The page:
2D-Polyacrylamide gel electrophoresis (PAGE) analysis of the protein corona
For the isoelectric focusing (IEF), samples (500 μL) were loaded on nonlinear IPG strips (24 cm Immobiline™ DrySrip pH 4–7 [NL]; GE Healthcare) and equilibrated in equilibration buffer EB1 containing 360 mg/mL urea (Carl Roth GmbH, Karlsruhe, Germany), 24 mg/mL sodium dodecyl sulfate (SDS; Carl Roth GmbH) and 50.4 mM/mL tris(hydroxymethyl)aminomethane-hydrogen chloride (Tris-HCl), pH 8.6 (Carl Roth GmbH) for 1 h. Active rehydration and focusing were performed (15 h at 30 V, 1.5 h at 200 V, 1 h at 500 V, 13.5 h gradient 500–1,000 V, 3 h gradient 1,000–8,000 V, and 6 h at 8,000 V) with the GE Ettan IPGphor 3 (GE Healthcare). After the IEF proteins were first reduced using DTT (1% DTT in EB1; Carl Roth GmbH) and then alkylated using iodacetamide (4% IAA in EB1; SERVA, Heidelberg, Germany) 15 min each. For the second dimension, strips were transferred onto 12.5% SDS-polyacrylamide gels. Electrophoresis was carried out with the GE Ettan DALTtwelve System Seperation Unit (GE Healthcare). Later, the gels were fixed using 30% ethanol (Sigma-Aldrich, Munich, Germany) and 10% acetic acid (Carl Roth GmbH) in water and thereafter stained with ruthenium II tris (bathophenanthroline disulfate) chelate (0.4 μM RU-II and 20% ET in MQ).37 After scanning of the gels with the FLA 9,500 (GE Healthcare, excitation λ=473 nm and detection at λ=610 nm), they were analyzed with Delta2D version 4.4 (Decodon, Greifswald, Germany). Each sample was analyzed in three independent replicates. Spots with an increased intensity compared with control gels without NPs (>1.5 fold increase, n=3, p<0.05) were further analyzed by mass spectrometry to identify the respective proteins.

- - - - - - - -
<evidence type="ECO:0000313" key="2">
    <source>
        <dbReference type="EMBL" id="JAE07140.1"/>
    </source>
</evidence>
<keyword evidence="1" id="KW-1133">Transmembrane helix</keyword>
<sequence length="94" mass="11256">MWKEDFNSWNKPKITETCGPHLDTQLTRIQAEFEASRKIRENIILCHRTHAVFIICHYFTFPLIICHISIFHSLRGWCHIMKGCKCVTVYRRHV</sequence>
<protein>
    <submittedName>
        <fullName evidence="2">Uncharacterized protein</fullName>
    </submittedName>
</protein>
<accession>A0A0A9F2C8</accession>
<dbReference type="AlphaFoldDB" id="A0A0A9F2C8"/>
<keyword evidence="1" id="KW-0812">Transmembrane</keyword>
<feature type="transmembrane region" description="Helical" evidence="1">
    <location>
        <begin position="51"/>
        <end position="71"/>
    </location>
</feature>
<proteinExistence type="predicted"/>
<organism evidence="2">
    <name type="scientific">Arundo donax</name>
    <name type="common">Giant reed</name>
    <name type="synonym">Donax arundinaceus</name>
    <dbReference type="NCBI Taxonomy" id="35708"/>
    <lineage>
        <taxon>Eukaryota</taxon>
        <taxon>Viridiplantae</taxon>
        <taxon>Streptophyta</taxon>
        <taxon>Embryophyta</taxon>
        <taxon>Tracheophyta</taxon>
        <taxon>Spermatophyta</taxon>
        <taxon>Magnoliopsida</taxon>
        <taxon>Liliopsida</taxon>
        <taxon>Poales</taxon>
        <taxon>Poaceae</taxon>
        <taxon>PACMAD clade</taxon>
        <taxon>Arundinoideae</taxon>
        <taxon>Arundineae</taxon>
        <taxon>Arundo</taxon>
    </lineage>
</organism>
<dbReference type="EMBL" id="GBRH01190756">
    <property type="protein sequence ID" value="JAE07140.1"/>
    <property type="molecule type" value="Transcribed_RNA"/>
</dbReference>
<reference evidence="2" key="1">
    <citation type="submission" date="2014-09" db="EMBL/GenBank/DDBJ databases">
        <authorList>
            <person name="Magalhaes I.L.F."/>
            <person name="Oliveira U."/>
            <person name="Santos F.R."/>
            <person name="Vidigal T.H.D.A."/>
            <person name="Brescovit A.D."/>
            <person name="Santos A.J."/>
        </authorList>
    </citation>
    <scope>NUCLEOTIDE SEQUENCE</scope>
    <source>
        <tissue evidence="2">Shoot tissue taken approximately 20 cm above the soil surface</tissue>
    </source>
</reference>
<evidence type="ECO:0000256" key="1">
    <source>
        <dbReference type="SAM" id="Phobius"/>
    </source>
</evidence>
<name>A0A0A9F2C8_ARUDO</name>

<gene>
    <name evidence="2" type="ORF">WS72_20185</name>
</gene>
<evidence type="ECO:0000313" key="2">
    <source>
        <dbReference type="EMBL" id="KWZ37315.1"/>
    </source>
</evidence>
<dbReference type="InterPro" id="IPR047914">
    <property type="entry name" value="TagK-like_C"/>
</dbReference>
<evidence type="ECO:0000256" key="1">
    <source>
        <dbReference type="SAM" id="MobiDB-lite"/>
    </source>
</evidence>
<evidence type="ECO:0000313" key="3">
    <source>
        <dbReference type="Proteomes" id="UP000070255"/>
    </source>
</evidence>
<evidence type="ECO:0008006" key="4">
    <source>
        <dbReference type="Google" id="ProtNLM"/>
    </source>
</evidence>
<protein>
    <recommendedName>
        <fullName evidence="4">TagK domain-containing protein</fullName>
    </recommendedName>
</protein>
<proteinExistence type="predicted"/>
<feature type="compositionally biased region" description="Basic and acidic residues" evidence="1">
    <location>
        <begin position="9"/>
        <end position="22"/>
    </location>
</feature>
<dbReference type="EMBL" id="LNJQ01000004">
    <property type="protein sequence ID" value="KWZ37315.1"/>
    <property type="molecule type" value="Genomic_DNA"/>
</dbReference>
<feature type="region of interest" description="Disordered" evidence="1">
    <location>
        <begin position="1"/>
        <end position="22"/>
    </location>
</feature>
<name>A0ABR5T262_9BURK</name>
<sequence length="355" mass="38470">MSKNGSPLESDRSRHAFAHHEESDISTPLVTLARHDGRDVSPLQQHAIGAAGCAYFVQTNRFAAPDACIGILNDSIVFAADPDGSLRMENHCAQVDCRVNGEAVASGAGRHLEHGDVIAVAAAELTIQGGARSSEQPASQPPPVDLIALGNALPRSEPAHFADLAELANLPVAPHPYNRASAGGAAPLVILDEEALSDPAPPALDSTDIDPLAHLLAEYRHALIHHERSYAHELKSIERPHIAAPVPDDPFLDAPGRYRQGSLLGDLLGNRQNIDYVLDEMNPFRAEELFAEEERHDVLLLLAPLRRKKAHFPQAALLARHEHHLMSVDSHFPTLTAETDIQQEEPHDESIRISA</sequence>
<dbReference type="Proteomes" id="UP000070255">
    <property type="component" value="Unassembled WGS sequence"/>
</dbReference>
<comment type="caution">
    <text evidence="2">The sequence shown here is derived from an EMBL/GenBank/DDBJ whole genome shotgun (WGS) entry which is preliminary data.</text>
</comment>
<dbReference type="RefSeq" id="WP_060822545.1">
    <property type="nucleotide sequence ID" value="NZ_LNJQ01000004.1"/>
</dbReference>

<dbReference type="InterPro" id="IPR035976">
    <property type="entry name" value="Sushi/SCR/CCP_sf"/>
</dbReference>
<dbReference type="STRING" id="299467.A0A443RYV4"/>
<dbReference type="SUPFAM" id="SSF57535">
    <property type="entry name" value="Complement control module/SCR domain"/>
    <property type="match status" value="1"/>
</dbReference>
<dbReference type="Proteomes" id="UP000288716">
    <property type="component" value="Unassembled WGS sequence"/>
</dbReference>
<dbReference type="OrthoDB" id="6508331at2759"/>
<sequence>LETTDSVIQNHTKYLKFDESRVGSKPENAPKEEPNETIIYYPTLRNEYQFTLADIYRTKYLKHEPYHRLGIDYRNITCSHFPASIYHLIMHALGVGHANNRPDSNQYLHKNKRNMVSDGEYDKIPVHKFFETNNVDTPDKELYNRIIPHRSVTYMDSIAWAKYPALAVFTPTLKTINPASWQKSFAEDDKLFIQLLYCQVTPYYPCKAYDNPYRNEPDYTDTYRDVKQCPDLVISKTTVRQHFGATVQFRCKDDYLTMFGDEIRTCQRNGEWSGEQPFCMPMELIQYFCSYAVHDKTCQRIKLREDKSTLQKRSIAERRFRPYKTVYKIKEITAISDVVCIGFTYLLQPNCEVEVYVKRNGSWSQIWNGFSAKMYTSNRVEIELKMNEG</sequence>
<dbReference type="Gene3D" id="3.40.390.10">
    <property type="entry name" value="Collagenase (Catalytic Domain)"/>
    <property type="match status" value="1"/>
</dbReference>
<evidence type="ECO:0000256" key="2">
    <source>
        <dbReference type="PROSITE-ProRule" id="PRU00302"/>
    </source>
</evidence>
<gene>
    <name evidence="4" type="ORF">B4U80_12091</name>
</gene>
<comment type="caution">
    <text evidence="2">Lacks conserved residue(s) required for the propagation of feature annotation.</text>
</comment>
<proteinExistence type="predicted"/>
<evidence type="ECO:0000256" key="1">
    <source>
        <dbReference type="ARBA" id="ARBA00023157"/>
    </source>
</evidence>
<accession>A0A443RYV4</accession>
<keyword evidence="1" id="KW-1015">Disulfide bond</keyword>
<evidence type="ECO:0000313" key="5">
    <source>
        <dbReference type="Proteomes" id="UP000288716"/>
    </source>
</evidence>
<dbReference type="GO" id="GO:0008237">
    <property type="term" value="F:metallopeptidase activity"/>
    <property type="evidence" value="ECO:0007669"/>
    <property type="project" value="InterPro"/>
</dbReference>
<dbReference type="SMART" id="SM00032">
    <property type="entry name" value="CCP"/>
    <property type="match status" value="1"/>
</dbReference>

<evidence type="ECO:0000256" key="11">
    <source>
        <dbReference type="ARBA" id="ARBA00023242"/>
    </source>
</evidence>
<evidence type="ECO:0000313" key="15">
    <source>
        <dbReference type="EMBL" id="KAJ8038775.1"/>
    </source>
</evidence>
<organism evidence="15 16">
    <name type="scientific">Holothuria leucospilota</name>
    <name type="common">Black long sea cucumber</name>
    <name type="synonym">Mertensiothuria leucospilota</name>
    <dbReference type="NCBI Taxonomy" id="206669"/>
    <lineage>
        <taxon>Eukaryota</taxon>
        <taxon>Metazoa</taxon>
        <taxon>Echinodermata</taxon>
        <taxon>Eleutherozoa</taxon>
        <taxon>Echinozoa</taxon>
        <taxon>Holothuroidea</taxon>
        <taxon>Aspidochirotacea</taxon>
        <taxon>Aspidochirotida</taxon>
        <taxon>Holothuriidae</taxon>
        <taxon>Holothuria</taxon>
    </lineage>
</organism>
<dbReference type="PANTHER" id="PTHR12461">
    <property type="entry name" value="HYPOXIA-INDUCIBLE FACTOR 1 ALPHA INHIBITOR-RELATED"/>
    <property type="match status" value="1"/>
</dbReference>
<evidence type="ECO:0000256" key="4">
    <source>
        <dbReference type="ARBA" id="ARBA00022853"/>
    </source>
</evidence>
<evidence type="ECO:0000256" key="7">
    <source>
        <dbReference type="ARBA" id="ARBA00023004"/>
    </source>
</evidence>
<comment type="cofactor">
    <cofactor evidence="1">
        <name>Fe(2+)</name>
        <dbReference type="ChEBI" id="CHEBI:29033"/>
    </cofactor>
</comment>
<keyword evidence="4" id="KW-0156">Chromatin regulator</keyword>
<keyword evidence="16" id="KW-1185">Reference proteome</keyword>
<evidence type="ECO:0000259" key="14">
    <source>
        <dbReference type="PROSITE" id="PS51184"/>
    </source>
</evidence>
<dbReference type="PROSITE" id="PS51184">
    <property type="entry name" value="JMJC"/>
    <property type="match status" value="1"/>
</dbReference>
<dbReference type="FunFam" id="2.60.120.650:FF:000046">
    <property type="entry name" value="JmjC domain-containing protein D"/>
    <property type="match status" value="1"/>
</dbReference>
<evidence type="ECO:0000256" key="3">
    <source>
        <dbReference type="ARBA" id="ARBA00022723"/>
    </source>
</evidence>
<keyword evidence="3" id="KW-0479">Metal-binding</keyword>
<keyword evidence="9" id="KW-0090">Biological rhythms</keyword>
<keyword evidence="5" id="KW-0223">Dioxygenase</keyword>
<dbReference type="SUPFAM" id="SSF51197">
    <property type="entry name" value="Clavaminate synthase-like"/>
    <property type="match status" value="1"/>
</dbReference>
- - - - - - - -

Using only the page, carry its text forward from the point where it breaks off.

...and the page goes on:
Matrix-assisted laser desorption ionization (MALDI)-time of flight (TOF)/TOF
Spots of interest were excised using a spot picker (Proteome Factory, Berlin, Germany), destained in 200 mM ammonium bicarbonate (ABC; Sigma-Aldrich) containing 50% acetonitrile (ACN; Sigma-Aldrich) and digested overnight with trypsin using a standard protocol (50 mM ABC and 5% ACN, 1.2 ng/μL trypsin). Peptides were extracted from the gel piece with 60% ACN and then with 100% ACN. Collected and combined supernatants were dried using a speedvac. Dry peptide pellets were resuspended in 0.1% TFA and purified using a C18 ZipTip (Merck Millipore). Samples were spotted with an α-cyano-4-hydroxy-cinnamic acid (HCCA; Sigma-Aldrich) matrix on AnchorChip targets (383/800; Bruker, Bremen, Germany) and measured using a UltrafleXtreme MALDI-TOF/TOF (Bruker) device equipped with FlexControl (version 3.3) and FlexAnalysis (version 3.3) software packages. For analysis, ProteinScape (version 4.0) and MASCOT (version 2.3.02) were used based on search in Swissprot database (MS tolerance 50 ppm, MS/MS tolerance 0.8 Da, Carbamidomethyl [Cys] and Oxidation [Met] as variable modifications, 1 partial cleavage).
Cell culture THP-1 cells
The human monocytic cell line THP-1 was obtained from DSMZ (German Collection of Microorganisms and Cell Cultures, Germany) and was cultivated in RPMI-1640 complete medium containing 10% FBS, 2 mM L-glutamine, 100 mM 4-(2-hydroxyethyl)piperazine-1-ethanesulfonic acid, 100 units/mL penicillin, 0.1 mg/mL streptomycin in an incubator (37°C, 5% CO2). Cell culture medium, FBS, and additives were obtained from PAN Biotech GmbH. Cell viability and quantity were determined through a cell counter Casy TTC (Roche Diagnostics GmbH, Mannheim, Germany).
Isolation of the CD14+ cells through CD14 MicroBeads